Pilate’s Conversion?

Pontius Pilate sat as judge in Sanhedrin v. Jesus of Nazareth. As we know, the trial proceeded as a travesty of justice.

Pontius Pilate

Why did the judge fail so miserably in his duty to pursue the truth? At one point, we heard the defendant say that He had come to bear witness to the truth. Pilate responded by asking, “What is truth?”

When Pilate brought the prisoner out, he said, “I find no guilt in him.” But Pilate did not declare Christ innocent.

Pilate knew that he was up against a case that he did not and could not understand. But there was one thing Pilate took for granted: Jesus of Nazareth must be guilty of something.

Pilate had seen too much of the world to be so naïve as to think that there was such a thing as an innocent man.

“This crazy prophet made these priests mad. Maybe he didn’t do everything they say he did. But he must have done something. I won’t be able to get to the bottom of this, so why bother trying? Let them all rot in their self-righteous hypocrisy.”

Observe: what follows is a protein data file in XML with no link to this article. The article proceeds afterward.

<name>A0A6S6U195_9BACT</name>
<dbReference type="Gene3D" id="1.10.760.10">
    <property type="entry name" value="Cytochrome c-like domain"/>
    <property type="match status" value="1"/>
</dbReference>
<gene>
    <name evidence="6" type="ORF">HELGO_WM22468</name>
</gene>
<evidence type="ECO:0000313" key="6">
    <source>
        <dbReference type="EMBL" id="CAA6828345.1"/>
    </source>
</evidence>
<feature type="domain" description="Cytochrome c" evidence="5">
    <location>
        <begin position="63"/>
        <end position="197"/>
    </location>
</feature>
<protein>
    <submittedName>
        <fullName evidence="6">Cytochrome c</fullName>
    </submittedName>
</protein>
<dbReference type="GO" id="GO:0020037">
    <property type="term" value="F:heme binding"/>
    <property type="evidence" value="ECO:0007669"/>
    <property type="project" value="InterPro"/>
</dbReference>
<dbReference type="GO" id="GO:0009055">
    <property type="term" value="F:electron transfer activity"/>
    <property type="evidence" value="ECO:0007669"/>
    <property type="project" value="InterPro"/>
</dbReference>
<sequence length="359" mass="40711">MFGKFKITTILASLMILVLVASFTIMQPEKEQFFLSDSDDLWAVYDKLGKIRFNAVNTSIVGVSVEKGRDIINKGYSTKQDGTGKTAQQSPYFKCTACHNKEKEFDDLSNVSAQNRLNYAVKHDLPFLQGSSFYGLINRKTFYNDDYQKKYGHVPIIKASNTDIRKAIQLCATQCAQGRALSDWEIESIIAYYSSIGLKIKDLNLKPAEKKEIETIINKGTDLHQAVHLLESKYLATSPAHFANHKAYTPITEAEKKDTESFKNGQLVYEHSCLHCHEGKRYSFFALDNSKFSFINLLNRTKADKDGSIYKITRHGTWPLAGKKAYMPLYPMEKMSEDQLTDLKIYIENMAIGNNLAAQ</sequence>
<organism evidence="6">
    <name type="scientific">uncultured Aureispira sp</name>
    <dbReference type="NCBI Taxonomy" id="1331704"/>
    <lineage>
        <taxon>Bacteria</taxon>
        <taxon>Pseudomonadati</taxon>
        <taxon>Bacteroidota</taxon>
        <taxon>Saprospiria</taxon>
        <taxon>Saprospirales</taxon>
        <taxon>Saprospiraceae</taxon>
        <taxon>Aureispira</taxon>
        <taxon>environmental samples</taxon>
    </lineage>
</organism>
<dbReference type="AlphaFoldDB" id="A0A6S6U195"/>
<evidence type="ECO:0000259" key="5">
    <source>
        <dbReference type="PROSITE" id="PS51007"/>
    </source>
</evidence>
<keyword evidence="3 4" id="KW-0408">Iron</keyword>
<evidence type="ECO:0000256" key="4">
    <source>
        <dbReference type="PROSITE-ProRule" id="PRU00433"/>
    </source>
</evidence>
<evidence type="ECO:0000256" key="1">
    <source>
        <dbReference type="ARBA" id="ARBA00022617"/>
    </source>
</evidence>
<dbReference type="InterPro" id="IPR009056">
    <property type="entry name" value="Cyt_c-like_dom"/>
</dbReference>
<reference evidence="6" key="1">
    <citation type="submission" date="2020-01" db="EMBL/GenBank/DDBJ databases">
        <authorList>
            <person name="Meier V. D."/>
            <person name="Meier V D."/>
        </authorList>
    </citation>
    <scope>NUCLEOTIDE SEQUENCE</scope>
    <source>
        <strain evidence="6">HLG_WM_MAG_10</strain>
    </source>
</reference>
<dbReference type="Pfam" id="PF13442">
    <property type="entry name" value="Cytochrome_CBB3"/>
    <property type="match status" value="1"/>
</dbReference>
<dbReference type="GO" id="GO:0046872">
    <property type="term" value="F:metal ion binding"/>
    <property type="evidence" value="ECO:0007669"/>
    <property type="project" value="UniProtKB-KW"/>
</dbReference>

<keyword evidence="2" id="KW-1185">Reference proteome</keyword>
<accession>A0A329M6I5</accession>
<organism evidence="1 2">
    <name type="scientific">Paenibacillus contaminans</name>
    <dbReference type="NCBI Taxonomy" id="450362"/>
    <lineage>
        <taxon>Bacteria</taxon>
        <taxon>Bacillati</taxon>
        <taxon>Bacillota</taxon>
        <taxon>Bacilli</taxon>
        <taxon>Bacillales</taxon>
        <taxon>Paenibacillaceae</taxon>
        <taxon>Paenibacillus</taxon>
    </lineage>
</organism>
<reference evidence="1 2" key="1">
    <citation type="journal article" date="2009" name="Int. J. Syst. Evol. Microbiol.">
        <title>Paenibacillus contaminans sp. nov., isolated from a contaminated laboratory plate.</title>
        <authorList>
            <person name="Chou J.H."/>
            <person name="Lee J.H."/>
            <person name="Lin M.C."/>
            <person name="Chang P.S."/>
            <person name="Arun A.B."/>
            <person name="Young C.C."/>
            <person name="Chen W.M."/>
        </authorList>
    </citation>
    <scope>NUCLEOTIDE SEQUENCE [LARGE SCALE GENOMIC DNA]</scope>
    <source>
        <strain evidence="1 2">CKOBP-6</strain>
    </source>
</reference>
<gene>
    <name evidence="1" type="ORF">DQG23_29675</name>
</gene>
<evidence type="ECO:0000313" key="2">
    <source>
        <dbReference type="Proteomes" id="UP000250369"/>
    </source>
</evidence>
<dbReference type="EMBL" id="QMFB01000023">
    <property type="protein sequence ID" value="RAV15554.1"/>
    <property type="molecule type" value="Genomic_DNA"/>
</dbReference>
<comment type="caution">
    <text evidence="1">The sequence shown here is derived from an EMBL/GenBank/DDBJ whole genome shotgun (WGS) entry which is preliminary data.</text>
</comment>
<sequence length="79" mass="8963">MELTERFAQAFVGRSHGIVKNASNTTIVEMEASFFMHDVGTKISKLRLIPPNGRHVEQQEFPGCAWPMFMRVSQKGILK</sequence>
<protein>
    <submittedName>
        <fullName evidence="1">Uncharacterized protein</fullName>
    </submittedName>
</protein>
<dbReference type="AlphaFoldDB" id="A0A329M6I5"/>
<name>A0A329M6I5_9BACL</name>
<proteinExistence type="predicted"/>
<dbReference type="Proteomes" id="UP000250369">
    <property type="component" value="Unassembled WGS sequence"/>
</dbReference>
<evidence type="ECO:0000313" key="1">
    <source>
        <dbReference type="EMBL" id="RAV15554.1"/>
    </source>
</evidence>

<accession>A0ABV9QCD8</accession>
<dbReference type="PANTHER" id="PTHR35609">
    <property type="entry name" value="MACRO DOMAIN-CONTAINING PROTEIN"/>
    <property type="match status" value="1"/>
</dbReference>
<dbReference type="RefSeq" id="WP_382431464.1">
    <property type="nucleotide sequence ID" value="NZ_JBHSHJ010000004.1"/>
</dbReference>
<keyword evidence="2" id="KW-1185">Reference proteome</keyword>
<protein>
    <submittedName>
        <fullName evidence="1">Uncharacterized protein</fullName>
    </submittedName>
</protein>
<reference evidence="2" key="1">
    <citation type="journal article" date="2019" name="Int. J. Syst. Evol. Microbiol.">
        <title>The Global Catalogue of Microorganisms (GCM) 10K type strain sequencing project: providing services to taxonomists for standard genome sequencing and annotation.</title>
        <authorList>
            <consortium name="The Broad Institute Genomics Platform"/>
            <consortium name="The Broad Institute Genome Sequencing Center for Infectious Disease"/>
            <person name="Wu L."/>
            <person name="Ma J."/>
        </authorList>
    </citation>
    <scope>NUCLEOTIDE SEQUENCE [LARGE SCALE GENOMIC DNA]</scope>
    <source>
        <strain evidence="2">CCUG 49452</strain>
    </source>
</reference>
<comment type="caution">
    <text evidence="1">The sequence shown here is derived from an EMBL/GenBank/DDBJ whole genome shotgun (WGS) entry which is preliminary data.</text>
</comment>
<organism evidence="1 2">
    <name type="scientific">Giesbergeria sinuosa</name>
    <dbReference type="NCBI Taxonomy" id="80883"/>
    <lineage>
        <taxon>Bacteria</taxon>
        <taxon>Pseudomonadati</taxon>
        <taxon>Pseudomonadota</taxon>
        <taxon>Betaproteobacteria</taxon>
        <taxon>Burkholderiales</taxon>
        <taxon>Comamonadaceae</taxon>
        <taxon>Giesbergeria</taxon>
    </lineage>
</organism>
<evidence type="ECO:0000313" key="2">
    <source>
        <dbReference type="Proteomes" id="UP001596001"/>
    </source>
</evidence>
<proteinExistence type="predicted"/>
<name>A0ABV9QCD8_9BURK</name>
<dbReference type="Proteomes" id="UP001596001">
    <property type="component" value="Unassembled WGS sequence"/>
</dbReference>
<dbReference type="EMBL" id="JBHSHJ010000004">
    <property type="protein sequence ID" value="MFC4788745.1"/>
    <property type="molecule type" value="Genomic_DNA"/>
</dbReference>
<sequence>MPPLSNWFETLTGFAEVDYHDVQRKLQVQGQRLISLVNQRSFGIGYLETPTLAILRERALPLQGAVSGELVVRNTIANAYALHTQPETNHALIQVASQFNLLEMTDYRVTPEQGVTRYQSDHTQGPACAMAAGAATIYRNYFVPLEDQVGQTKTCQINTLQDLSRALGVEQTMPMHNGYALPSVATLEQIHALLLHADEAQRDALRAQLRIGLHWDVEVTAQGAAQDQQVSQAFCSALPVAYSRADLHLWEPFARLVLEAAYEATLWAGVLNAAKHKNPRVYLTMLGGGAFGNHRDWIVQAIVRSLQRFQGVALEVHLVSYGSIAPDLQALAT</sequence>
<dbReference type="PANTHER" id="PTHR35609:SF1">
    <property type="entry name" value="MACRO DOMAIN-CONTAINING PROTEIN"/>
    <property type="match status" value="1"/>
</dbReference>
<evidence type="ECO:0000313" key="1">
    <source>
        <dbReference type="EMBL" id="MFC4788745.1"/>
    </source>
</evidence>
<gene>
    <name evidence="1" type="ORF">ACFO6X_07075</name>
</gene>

Whenever Pilate became aware that his prisoner had risen from the dead—whenever the Roman procurator beheld the true innocence of this man—whether it was while Pilate was still on earth or when he went to meet the truth after breathing his last—whenever it was, Pilate surely had to endure the agony of seeing just how wrong he was.

Maybe that agony became Pilate’s everlasting torment. But, on the other hand, maybe seeing the perfectly innocent man, standing in vigor and strength—maybe the sight of the risen Christ kindled a spark of joy somewhere deep in the heart of the cynical, worldly judge.

Maybe even Pontius Pilate, after doing penance for all his sins against the truth—maybe even Pilate could share in the joy of the whole human race, the new hope of the world: Innocence is possible. There is such a thing as the truth.

Not only that: innocence and truth have a strength which conquers deceit, cynicism, cruelty—even death itself.

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